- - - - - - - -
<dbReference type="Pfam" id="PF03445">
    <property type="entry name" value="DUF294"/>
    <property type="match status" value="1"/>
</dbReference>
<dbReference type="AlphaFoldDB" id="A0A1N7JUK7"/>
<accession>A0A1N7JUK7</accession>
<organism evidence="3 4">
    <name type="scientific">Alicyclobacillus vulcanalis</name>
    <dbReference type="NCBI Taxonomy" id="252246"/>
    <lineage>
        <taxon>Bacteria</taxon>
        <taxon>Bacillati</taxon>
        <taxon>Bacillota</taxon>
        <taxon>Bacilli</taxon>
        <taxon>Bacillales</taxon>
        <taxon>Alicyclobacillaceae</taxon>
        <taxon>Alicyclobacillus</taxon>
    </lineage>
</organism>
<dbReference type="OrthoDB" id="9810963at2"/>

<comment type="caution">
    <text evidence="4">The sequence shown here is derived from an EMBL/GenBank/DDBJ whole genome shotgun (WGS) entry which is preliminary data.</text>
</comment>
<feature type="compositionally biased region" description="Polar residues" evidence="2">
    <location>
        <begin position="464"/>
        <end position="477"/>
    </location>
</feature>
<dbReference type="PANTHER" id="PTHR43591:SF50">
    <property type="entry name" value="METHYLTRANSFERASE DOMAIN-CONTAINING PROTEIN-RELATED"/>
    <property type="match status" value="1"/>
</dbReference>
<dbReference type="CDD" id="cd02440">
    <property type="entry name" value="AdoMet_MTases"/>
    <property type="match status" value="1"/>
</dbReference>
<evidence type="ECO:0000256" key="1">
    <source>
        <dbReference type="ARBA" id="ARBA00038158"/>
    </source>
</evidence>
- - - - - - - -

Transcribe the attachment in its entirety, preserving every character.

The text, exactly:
<dbReference type="Pfam" id="PF03445">
    <property type="entry name" value="DUF294"/>
    <property type="match status" value="1"/>
</dbReference>
<dbReference type="AlphaFoldDB" id="A0A1N7JUK7"/>
<accession>A0A1N7JUK7</accession>
<organism evidence="3 4">
    <name type="scientific">Alicyclobacillus vulcanalis</name>
    <dbReference type="NCBI Taxonomy" id="252246"/>
    <lineage>
        <taxon>Bacteria</taxon>
        <taxon>Bacillati</taxon>
        <taxon>Bacillota</taxon>
        <taxon>Bacilli</taxon>
        <taxon>Bacillales</taxon>
        <taxon>Alicyclobacillaceae</taxon>
        <taxon>Alicyclobacillus</taxon>
    </lineage>
</organism>
<dbReference type="OrthoDB" id="9810963at2"/>

<comment type="caution">
    <text evidence="4">The sequence shown here is derived from an EMBL/GenBank/DDBJ whole genome shotgun (WGS) entry which is preliminary data.</text>
</comment>
<feature type="compositionally biased region" description="Polar residues" evidence="2">
    <location>
        <begin position="464"/>
        <end position="477"/>
    </location>
</feature>
<dbReference type="PANTHER" id="PTHR43591:SF50">
    <property type="entry name" value="METHYLTRANSFERASE DOMAIN-CONTAINING PROTEIN-RELATED"/>
    <property type="match status" value="1"/>
</dbReference>
<dbReference type="CDD" id="cd02440">
    <property type="entry name" value="AdoMet_MTases"/>
    <property type="match status" value="1"/>
</dbReference>
<evidence type="ECO:0000256" key="1">
    <source>
        <dbReference type="ARBA" id="ARBA00038158"/>
    </source>
</evidence>